At ISTE 2016 in Denver, Samsung revealed the findings of a new study it has conducted into the interest in adopting virtual reality technology into the K-12 classroom. This nationwide survey of more than 1,000 U.S. K-12 teachers revealed that 86 percent feel it is a challenge to keep students engaged in curriculum, even with existing classroom technology. Meanwhile, 93 percent of teachers say their students would be excited to use virtual reality and 83 percent say that virtual reality might help improve learning outcomes – from better understanding of learning concepts (77 percent) to greater collaboration (71 percent) and motivation in the classroom (84 percent).
“As we saw with Chromebooks, tablets, digital curriculum and game-based learning, emerging technologies can have a profound impact on student success and virtual reality has the potential do the same and more,” says Ted Brodheim, vice president of Vertical Business at Samsung Electronics America. “Samsung is committed to empowering students and teachers through technology, and we’re excited to work with educators to create new learning opportunities with virtual reality.”
According to the survey, science (82 percent), social studies (81 percent) and history (81 percent) are the top three subjects teachers think can most benefit from virtual reality. Also, the majority of teachers believe they could use virtual reality in variety of ways:
- More than two-thirds (68 percent) of teachers say they want to use virtual reality to supplement course curriculum to help students better understand course concepts, like watching a book’s video trailer for a literature lesson or viewing a chemical reaction for a science lesson.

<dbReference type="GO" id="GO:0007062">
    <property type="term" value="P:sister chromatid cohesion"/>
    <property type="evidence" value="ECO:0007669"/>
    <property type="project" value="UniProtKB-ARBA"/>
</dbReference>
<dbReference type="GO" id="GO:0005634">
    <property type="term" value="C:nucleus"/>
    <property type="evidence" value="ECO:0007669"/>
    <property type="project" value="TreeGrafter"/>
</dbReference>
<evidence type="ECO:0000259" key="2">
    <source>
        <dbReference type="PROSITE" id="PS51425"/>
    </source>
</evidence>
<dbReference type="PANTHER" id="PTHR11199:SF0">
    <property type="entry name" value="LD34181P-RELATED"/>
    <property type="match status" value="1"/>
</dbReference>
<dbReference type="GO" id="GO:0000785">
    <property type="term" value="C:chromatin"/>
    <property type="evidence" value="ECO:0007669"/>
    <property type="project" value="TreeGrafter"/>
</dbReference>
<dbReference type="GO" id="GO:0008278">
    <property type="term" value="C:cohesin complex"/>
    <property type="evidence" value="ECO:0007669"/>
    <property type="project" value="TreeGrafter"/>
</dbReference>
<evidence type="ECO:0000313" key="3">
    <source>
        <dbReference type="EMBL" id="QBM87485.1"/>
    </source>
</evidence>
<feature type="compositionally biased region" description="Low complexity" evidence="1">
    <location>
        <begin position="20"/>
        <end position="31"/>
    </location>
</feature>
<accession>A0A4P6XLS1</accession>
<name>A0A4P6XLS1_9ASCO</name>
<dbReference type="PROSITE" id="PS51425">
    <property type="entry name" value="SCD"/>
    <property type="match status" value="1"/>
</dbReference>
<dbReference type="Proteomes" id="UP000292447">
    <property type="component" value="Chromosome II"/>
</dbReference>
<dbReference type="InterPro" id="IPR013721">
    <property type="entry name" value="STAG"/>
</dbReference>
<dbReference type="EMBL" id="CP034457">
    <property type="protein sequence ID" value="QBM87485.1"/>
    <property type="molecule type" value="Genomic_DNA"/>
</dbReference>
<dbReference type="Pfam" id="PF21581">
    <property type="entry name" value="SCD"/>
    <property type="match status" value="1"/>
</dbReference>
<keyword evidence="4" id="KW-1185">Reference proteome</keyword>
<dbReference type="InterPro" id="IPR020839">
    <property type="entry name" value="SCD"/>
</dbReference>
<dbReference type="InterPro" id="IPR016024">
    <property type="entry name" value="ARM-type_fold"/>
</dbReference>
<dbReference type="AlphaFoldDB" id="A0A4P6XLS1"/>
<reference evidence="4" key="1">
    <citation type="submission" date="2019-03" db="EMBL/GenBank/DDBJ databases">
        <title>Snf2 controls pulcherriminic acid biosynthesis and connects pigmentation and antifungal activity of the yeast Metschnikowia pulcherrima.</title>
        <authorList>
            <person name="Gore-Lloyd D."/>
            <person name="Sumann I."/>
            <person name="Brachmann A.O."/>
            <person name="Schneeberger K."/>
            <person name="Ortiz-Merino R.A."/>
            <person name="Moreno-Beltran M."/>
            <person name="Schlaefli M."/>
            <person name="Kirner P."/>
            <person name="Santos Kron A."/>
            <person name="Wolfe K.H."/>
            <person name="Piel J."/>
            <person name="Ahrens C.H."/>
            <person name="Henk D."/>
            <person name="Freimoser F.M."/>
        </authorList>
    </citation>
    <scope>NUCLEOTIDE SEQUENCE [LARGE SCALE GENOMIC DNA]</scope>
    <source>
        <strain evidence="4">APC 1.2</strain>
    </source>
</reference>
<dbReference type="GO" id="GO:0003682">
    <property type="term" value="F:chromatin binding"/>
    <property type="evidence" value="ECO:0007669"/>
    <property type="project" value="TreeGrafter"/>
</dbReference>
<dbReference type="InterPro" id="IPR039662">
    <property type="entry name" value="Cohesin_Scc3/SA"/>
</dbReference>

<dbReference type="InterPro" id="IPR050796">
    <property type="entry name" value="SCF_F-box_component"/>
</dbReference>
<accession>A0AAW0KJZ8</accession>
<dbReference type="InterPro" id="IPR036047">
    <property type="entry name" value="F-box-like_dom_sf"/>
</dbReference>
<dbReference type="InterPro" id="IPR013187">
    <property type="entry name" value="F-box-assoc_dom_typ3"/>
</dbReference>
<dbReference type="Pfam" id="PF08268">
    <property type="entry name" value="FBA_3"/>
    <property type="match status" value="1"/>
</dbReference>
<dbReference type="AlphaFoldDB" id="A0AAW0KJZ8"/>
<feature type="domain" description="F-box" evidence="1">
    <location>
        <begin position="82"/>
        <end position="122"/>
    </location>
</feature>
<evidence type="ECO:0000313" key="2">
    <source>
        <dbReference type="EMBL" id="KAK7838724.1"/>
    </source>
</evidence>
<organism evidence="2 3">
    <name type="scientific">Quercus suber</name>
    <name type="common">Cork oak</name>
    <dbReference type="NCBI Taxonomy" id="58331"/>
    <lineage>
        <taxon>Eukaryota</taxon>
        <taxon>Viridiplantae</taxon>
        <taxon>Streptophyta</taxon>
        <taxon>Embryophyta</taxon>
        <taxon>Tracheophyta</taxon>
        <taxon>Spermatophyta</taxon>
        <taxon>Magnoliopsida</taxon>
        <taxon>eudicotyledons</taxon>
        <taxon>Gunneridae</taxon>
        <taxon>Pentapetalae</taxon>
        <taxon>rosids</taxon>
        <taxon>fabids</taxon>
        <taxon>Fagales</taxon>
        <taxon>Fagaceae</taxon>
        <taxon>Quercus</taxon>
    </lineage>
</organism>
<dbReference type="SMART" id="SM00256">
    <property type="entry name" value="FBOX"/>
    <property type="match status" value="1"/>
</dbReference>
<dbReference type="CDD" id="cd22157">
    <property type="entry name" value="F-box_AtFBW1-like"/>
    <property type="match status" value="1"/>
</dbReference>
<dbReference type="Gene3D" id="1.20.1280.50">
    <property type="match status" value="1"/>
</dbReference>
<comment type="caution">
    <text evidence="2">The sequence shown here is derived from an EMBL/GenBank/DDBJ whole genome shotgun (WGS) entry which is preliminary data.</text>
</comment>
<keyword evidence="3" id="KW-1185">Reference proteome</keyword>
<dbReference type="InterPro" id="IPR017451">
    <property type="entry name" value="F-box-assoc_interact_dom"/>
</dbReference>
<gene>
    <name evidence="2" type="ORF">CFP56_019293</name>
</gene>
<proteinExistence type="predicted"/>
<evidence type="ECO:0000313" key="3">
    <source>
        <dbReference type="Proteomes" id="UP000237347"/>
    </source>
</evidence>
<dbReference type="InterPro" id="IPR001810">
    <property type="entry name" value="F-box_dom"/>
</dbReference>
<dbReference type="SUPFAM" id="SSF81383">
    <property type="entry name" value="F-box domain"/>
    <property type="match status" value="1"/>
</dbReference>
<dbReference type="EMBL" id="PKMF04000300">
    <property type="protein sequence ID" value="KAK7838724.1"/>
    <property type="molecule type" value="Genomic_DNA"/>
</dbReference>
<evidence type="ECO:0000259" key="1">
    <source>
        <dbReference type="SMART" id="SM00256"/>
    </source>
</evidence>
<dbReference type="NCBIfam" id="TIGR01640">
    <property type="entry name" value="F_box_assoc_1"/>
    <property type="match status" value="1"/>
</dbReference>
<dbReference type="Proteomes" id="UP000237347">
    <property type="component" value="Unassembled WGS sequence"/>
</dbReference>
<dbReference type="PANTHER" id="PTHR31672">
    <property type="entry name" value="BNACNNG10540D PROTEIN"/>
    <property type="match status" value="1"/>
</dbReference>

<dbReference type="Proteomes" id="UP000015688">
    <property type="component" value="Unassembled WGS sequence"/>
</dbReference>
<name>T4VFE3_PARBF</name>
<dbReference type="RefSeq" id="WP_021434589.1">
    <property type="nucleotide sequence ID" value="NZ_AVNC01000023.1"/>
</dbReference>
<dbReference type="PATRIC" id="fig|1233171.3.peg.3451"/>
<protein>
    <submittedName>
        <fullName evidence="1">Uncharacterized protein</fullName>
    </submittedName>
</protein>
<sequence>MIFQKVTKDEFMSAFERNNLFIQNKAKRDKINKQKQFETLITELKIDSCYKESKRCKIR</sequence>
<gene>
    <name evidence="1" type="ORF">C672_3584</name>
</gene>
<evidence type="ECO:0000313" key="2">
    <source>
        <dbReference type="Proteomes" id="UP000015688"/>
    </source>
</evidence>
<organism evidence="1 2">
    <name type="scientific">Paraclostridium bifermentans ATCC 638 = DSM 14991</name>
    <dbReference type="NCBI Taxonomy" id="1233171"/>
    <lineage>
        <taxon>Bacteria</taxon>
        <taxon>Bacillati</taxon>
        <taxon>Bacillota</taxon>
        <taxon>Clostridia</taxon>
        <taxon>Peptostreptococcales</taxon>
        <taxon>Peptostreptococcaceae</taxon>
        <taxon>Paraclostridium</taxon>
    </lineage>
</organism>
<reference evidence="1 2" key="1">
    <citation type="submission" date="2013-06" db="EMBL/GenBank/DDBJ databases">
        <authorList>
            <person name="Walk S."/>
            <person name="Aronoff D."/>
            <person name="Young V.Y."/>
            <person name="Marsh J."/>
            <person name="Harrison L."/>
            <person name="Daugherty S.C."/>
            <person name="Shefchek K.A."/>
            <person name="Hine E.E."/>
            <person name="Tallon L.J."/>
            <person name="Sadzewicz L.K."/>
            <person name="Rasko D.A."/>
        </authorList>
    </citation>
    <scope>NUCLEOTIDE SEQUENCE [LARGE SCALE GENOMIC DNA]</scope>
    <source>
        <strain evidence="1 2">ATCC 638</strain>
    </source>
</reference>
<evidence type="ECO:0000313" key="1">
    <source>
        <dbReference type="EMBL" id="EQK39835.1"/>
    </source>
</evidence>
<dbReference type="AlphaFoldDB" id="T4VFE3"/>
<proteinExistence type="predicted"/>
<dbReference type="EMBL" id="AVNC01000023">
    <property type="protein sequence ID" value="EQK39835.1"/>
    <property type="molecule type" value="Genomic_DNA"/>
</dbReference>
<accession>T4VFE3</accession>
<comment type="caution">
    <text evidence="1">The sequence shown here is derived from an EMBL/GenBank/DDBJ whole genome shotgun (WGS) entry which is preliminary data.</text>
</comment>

- 7 out of 10 teachers (72 percent) want to simulate experiences relevant to course content, like flying as the Wright Brothers did in 1903 or trading stocks on the floor of a stock exchange.
- 69 percent say they would use virtual reality to travel to distant world landmarks, like Stonehenge or Machu Picchu.
- 68 percent want to use virtual reality to explore otherwise inaccessible locations, like outer space or the interior of a volcano.
- 42 percent of high school teachers (grades 9-12) would like to use virtual reality to tour college campuses to encourage students to pursue higher education.
Teachers across generations have a positive perception of technology in the classroom. However, millennial teachers are more likely to say they are “innovators” in the use of classroom technology – 79 percent, compared to 67 percent of Gen Xers and 57 percent of Baby Boomers. Also, more millennial teachers report having already experienced virtual reality for personal or professional purposes (22 percent), compared to Gen Xers and Baby Boomers (both 15 percent).
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